viernes, 25 de febrero de 2011


Jaime Gili The Lakes

Left Photograph: Aviary, c.1965. Photo by Fernando Tábora. Right: Jaime Gili, E1, Lago 1, 2010, acrylic on canvas

Opened in 1961, Parque del Este in Caracas, is a recognized jewel of modernist architecture. Though the design, by Roberto Burle Marx, has over the years been corrupted by modifications which sit uneasily with the architect’s original concept. The ten new canvases and boat sculpture by Venezuelan Jaime Gili take as their starting point an aerial view of the nine lakes set within this unique landscape.

Jaime Gili, Lago 2, 2010, acrylic on canvas.

As a young artist growing up in Caracas, Gili witnessed these alterations to the site. The area, the changes in the surroundings and its rich history continue to inspire him.

Aviary, c.1965. Photo by Fernando Tábora.

In 1969, a full-scale replica of Nao Santa Maria, the ship that brought Christopher Columbus to America’s mainland coast, was placed in one of the lakes by the government of the time. The sight of a galleon-style flagship anchored within this waterland retreat seemed incongruous to the park’s many regular visitors.

Roberto Burle Marx, Parque del Este´s plan, 1958, gouache.

More recently, the military government of Hugo Chávez, considering that vessel a symbol of colonial power, removed the galleon, but proposed replacing it with yet another replica, that of galleon “Leander”, which in 1806 transported the War of Independence leader Francisco de Miranda back to Venezuela with the new Venezuelan flag, another incongruous addition.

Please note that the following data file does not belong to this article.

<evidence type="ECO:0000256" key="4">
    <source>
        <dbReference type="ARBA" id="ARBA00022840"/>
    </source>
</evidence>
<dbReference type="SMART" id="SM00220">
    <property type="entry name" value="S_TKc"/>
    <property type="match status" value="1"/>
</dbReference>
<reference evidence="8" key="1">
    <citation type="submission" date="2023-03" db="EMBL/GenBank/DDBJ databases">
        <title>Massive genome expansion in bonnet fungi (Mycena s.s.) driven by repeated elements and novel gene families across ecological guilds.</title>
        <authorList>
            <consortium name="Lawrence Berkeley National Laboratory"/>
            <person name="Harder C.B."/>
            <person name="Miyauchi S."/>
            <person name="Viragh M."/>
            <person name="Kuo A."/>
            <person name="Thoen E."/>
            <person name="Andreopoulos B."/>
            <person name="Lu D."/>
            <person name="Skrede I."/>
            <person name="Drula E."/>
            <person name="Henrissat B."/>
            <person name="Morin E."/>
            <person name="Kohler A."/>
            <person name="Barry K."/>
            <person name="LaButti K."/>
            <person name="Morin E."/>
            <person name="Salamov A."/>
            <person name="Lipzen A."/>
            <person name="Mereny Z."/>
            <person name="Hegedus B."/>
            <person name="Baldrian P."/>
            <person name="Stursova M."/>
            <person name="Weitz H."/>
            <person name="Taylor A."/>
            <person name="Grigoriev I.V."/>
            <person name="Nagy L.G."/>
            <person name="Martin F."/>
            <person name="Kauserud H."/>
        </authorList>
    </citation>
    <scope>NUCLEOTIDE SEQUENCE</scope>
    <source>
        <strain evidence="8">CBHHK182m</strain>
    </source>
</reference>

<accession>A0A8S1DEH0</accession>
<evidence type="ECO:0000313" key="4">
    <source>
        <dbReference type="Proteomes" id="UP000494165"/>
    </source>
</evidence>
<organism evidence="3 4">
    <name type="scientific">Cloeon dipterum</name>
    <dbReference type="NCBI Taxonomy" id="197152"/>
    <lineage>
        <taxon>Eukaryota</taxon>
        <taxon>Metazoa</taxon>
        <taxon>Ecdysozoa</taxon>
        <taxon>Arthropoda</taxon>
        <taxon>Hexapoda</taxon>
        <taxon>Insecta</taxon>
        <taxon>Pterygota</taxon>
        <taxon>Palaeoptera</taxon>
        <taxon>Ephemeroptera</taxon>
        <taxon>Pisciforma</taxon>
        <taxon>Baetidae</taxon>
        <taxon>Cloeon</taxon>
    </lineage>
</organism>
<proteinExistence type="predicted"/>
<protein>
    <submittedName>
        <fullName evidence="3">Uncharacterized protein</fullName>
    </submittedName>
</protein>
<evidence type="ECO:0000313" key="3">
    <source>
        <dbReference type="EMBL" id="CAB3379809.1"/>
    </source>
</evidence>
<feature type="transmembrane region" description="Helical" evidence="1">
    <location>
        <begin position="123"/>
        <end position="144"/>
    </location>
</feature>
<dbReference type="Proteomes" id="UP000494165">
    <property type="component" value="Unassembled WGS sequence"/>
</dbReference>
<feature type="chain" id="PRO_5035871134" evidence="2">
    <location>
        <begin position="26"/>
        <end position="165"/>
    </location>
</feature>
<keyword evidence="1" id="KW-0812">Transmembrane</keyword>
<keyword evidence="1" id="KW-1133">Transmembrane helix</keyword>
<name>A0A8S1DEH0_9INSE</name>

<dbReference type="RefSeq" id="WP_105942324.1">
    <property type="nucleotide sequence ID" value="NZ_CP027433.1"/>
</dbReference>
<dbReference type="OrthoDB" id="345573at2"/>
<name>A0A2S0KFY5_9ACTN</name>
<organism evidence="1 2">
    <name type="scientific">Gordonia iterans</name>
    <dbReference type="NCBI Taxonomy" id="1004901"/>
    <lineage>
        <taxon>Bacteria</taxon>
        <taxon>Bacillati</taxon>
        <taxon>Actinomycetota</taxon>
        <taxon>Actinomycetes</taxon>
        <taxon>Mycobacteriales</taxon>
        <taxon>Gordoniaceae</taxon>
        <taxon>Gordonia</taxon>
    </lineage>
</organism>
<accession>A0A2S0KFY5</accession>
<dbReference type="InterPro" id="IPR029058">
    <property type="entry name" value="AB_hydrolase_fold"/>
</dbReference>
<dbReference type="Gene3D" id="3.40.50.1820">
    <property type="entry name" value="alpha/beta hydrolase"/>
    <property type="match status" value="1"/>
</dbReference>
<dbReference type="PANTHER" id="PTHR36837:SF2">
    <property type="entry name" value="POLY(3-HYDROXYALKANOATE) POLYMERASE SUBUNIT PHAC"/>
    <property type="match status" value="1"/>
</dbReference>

Lago de los patos, photo by Fernando Tábora.

Gili has always considered the Park del Este in its original state a perfectly executed masterpiece, the subsequent changes inflicted on the aesthetics of the place raises questions about public art and landscape; post-colonial politics and propaganda, Modernism and heritage; all within the specific history of the park in question; its shipwrecks, mini-Utopias – and failures.

Jaime Gili, Lago 7, 2010, acrylic on canvas.

For the first time the artist has introduced curves into his visual language. Foliate leaves are set against modulating backgrounds. Teardrop and paisley shapes evoke the soft quality of this retreat - the paintings referencing a very specific story of architectural design and the beautiful Lakes and gardens contained therein.

March 8 - April 16
Private View: Monday, March 7

A Riflemaker book is published to accompany the exhibition with texts by: Iain Carson, Hannia Gómez, Robin Mann and Alan Powers. The Lakes is curated by Robin Mann.

Riflemaker, 79 Beak Street, London W1F 9SU Tel: 020 7439 0000

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